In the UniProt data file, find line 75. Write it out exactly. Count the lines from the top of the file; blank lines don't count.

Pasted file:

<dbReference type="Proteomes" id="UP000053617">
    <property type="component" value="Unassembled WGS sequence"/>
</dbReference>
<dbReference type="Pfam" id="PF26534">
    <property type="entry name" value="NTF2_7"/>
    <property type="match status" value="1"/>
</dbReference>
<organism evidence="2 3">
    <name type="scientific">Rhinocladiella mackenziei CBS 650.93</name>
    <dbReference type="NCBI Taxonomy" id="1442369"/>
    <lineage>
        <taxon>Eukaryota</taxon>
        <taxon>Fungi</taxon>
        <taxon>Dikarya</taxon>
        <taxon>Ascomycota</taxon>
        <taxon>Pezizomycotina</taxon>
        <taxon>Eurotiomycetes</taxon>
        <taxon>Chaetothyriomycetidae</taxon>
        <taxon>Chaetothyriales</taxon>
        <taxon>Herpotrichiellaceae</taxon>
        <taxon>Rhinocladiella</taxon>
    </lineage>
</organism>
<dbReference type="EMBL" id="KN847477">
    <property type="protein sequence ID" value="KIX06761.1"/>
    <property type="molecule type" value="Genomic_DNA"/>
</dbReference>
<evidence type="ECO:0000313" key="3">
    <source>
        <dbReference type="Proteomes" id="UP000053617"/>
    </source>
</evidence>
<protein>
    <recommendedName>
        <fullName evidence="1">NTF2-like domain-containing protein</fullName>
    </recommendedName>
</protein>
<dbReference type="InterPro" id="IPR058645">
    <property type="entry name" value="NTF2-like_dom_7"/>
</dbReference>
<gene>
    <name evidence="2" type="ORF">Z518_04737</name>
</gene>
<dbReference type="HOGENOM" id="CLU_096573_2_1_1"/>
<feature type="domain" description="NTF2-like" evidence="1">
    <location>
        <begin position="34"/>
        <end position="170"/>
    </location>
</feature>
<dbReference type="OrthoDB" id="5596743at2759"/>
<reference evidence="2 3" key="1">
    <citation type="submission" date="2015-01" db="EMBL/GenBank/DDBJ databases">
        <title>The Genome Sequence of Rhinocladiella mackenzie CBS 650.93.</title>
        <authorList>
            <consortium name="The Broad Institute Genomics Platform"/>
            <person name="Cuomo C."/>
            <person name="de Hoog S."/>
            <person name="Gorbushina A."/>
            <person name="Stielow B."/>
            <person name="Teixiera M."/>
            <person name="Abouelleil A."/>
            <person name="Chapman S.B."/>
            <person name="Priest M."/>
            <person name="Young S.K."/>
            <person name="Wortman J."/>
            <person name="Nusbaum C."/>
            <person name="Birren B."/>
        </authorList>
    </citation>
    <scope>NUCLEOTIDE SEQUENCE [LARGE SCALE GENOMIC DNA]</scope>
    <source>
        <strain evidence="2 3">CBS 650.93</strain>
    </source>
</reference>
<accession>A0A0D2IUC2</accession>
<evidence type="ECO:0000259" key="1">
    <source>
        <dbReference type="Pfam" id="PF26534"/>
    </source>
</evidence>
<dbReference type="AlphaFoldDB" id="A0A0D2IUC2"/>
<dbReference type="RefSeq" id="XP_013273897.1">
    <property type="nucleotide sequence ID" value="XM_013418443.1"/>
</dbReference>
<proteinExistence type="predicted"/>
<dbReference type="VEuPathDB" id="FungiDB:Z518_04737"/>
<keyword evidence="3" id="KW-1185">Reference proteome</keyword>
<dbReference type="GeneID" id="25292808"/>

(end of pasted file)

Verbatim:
</reference>